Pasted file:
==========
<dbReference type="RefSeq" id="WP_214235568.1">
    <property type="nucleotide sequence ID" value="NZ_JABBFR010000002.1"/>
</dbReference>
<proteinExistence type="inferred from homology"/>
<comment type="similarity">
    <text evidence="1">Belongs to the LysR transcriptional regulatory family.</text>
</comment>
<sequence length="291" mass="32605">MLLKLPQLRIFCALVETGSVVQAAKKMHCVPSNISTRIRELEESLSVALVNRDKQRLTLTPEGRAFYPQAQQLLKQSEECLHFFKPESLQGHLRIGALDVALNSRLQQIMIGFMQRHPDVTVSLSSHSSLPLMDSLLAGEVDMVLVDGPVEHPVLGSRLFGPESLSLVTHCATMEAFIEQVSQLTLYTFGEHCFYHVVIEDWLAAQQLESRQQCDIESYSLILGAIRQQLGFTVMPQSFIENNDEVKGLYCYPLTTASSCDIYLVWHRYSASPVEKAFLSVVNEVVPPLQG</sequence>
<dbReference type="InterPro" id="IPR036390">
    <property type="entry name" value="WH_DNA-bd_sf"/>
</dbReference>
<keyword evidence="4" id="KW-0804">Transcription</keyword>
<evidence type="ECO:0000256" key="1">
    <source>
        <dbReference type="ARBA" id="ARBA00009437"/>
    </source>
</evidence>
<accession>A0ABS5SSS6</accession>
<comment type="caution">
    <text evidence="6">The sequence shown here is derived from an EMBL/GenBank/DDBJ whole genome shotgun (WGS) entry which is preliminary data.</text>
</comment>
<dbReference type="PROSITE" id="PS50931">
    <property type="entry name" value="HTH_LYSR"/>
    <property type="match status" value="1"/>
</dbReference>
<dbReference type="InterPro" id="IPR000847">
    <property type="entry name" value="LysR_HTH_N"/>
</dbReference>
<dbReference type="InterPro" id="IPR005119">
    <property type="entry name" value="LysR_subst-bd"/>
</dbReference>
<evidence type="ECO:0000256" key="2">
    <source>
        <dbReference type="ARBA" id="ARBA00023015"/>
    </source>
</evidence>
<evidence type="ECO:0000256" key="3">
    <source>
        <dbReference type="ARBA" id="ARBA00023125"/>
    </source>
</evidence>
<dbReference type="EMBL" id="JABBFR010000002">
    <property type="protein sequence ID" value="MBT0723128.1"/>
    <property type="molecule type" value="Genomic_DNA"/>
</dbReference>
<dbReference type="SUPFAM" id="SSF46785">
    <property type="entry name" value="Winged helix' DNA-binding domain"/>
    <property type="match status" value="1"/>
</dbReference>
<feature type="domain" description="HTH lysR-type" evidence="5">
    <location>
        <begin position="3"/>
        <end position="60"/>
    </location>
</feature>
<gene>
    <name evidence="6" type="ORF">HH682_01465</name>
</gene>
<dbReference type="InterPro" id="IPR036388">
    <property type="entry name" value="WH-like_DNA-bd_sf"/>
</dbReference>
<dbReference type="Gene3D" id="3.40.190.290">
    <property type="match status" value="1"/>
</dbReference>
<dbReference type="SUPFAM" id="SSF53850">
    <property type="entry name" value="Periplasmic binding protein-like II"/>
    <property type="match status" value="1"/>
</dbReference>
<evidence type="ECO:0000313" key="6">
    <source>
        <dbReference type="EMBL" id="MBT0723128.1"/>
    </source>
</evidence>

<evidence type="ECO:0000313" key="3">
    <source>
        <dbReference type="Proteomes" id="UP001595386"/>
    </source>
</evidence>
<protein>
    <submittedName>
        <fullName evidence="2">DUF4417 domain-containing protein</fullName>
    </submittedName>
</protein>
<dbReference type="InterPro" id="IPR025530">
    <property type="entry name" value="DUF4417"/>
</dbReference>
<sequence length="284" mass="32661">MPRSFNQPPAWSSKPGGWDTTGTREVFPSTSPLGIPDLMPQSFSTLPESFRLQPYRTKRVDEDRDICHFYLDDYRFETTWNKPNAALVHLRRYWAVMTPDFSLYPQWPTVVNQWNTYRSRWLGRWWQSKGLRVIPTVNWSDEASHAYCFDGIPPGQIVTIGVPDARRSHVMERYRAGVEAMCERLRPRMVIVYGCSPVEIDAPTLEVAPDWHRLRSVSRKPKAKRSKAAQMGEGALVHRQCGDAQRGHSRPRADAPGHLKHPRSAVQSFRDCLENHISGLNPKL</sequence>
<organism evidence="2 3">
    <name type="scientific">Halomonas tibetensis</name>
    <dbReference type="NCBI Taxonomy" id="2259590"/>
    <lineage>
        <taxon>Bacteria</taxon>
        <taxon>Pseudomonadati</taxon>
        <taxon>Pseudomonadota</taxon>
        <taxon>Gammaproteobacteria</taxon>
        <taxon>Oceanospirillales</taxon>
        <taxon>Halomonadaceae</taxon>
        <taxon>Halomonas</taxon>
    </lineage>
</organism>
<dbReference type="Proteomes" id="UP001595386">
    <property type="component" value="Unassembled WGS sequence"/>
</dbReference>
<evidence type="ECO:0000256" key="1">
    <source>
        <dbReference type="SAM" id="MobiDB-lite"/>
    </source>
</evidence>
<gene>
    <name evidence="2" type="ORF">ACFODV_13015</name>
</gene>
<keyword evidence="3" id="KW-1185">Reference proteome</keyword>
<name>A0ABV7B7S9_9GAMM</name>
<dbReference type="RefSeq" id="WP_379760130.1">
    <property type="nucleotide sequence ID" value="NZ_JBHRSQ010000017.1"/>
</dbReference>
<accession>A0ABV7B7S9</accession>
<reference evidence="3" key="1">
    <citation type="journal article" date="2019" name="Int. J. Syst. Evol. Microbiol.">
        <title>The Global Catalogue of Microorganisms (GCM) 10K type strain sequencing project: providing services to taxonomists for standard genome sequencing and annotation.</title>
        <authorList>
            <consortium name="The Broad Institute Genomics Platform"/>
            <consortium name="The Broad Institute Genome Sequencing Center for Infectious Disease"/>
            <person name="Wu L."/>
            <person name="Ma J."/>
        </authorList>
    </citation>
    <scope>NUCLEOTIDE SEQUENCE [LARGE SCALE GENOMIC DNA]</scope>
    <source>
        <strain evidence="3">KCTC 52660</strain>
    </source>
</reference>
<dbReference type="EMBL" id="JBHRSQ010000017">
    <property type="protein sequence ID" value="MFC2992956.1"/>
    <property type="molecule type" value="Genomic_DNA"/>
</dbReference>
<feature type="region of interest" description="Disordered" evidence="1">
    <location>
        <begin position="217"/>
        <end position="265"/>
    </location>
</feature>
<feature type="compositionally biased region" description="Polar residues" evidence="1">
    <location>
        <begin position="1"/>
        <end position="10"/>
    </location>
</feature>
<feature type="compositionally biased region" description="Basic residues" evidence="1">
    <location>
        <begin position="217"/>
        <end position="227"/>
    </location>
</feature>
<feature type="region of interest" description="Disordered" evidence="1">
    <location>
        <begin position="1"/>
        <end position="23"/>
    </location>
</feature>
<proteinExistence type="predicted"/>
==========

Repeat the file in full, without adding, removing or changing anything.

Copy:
<dbReference type="RefSeq" id="WP_214235568.1">
    <property type="nucleotide sequence ID" value="NZ_JABBFR010000002.1"/>
</dbReference>
<proteinExistence type="inferred from homology"/>
<comment type="similarity">
    <text evidence="1">Belongs to the LysR transcriptional regulatory family.</text>
</comment>
<sequence length="291" mass="32605">MLLKLPQLRIFCALVETGSVVQAAKKMHCVPSNISTRIRELEESLSVALVNRDKQRLTLTPEGRAFYPQAQQLLKQSEECLHFFKPESLQGHLRIGALDVALNSRLQQIMIGFMQRHPDVTVSLSSHSSLPLMDSLLAGEVDMVLVDGPVEHPVLGSRLFGPESLSLVTHCATMEAFIEQVSQLTLYTFGEHCFYHVVIEDWLAAQQLESRQQCDIESYSLILGAIRQQLGFTVMPQSFIENNDEVKGLYCYPLTTASSCDIYLVWHRYSASPVEKAFLSVVNEVVPPLQG</sequence>
<dbReference type="InterPro" id="IPR036390">
    <property type="entry name" value="WH_DNA-bd_sf"/>
</dbReference>
<keyword evidence="4" id="KW-0804">Transcription</keyword>
<evidence type="ECO:0000256" key="1">
    <source>
        <dbReference type="ARBA" id="ARBA00009437"/>
    </source>
</evidence>
<accession>A0ABS5SSS6</accession>
<comment type="caution">
    <text evidence="6">The sequence shown here is derived from an EMBL/GenBank/DDBJ whole genome shotgun (WGS) entry which is preliminary data.</text>
</comment>
<dbReference type="PROSITE" id="PS50931">
    <property type="entry name" value="HTH_LYSR"/>
    <property type="match status" value="1"/>
</dbReference>
<dbReference type="InterPro" id="IPR000847">
    <property type="entry name" value="LysR_HTH_N"/>
</dbReference>
<dbReference type="InterPro" id="IPR005119">
    <property type="entry name" value="LysR_subst-bd"/>
</dbReference>
<evidence type="ECO:0000256" key="2">
    <source>
        <dbReference type="ARBA" id="ARBA00023015"/>
    </source>
</evidence>
<evidence type="ECO:0000256" key="3">
    <source>
        <dbReference type="ARBA" id="ARBA00023125"/>
    </source>
</evidence>
<dbReference type="EMBL" id="JABBFR010000002">
    <property type="protein sequence ID" value="MBT0723128.1"/>
    <property type="molecule type" value="Genomic_DNA"/>
</dbReference>
<dbReference type="SUPFAM" id="SSF46785">
    <property type="entry name" value="Winged helix' DNA-binding domain"/>
    <property type="match status" value="1"/>
</dbReference>
<feature type="domain" description="HTH lysR-type" evidence="5">
    <location>
        <begin position="3"/>
        <end position="60"/>
    </location>
</feature>
<gene>
    <name evidence="6" type="ORF">HH682_01465</name>
</gene>
<dbReference type="InterPro" id="IPR036388">
    <property type="entry name" value="WH-like_DNA-bd_sf"/>
</dbReference>
<dbReference type="Gene3D" id="3.40.190.290">
    <property type="match status" value="1"/>
</dbReference>
<dbReference type="SUPFAM" id="SSF53850">
    <property type="entry name" value="Periplasmic binding protein-like II"/>
    <property type="match status" value="1"/>
</dbReference>
<evidence type="ECO:0000313" key="6">
    <source>
        <dbReference type="EMBL" id="MBT0723128.1"/>
    </source>
</evidence>

<evidence type="ECO:0000313" key="3">
    <source>
        <dbReference type="Proteomes" id="UP001595386"/>
    </source>
</evidence>
<protein>
    <submittedName>
        <fullName evidence="2">DUF4417 domain-containing protein</fullName>
    </submittedName>
</protein>
<dbReference type="InterPro" id="IPR025530">
    <property type="entry name" value="DUF4417"/>
</dbReference>
<sequence length="284" mass="32661">MPRSFNQPPAWSSKPGGWDTTGTREVFPSTSPLGIPDLMPQSFSTLPESFRLQPYRTKRVDEDRDICHFYLDDYRFETTWNKPNAALVHLRRYWAVMTPDFSLYPQWPTVVNQWNTYRSRWLGRWWQSKGLRVIPTVNWSDEASHAYCFDGIPPGQIVTIGVPDARRSHVMERYRAGVEAMCERLRPRMVIVYGCSPVEIDAPTLEVAPDWHRLRSVSRKPKAKRSKAAQMGEGALVHRQCGDAQRGHSRPRADAPGHLKHPRSAVQSFRDCLENHISGLNPKL</sequence>
<organism evidence="2 3">
    <name type="scientific">Halomonas tibetensis</name>
    <dbReference type="NCBI Taxonomy" id="2259590"/>
    <lineage>
        <taxon>Bacteria</taxon>
        <taxon>Pseudomonadati</taxon>
        <taxon>Pseudomonadota</taxon>
        <taxon>Gammaproteobacteria</taxon>
        <taxon>Oceanospirillales</taxon>
        <taxon>Halomonadaceae</taxon>
        <taxon>Halomonas</taxon>
    </lineage>
</organism>
<dbReference type="Proteomes" id="UP001595386">
    <property type="component" value="Unassembled WGS sequence"/>
</dbReference>
<evidence type="ECO:0000256" key="1">
    <source>
        <dbReference type="SAM" id="MobiDB-lite"/>
    </source>
</evidence>
<gene>
    <name evidence="2" type="ORF">ACFODV_13015</name>
</gene>
<keyword evidence="3" id="KW-1185">Reference proteome</keyword>
<name>A0ABV7B7S9_9GAMM</name>
<dbReference type="RefSeq" id="WP_379760130.1">
    <property type="nucleotide sequence ID" value="NZ_JBHRSQ010000017.1"/>
</dbReference>
<accession>A0ABV7B7S9</accession>
<reference evidence="3" key="1">
    <citation type="journal article" date="2019" name="Int. J. Syst. Evol. Microbiol.">
        <title>The Global Catalogue of Microorganisms (GCM) 10K type strain sequencing project: providing services to taxonomists for standard genome sequencing and annotation.</title>
        <authorList>
            <consortium name="The Broad Institute Genomics Platform"/>
            <consortium name="The Broad Institute Genome Sequencing Center for Infectious Disease"/>
            <person name="Wu L."/>
            <person name="Ma J."/>
        </authorList>
    </citation>
    <scope>NUCLEOTIDE SEQUENCE [LARGE SCALE GENOMIC DNA]</scope>
    <source>
        <strain evidence="3">KCTC 52660</strain>
    </source>
</reference>
<dbReference type="EMBL" id="JBHRSQ010000017">
    <property type="protein sequence ID" value="MFC2992956.1"/>
    <property type="molecule type" value="Genomic_DNA"/>
</dbReference>
<feature type="region of interest" description="Disordered" evidence="1">
    <location>
        <begin position="217"/>
        <end position="265"/>
    </location>
</feature>
<feature type="compositionally biased region" description="Polar residues" evidence="1">
    <location>
        <begin position="1"/>
        <end position="10"/>
    </location>
</feature>
<feature type="compositionally biased region" description="Basic residues" evidence="1">
    <location>
        <begin position="217"/>
        <end position="227"/>
    </location>
</feature>
<feature type="region of interest" description="Disordered" evidence="1">
    <location>
        <begin position="1"/>
        <end position="23"/>
    </location>
</feature>
<proteinExistence type="predicted"/>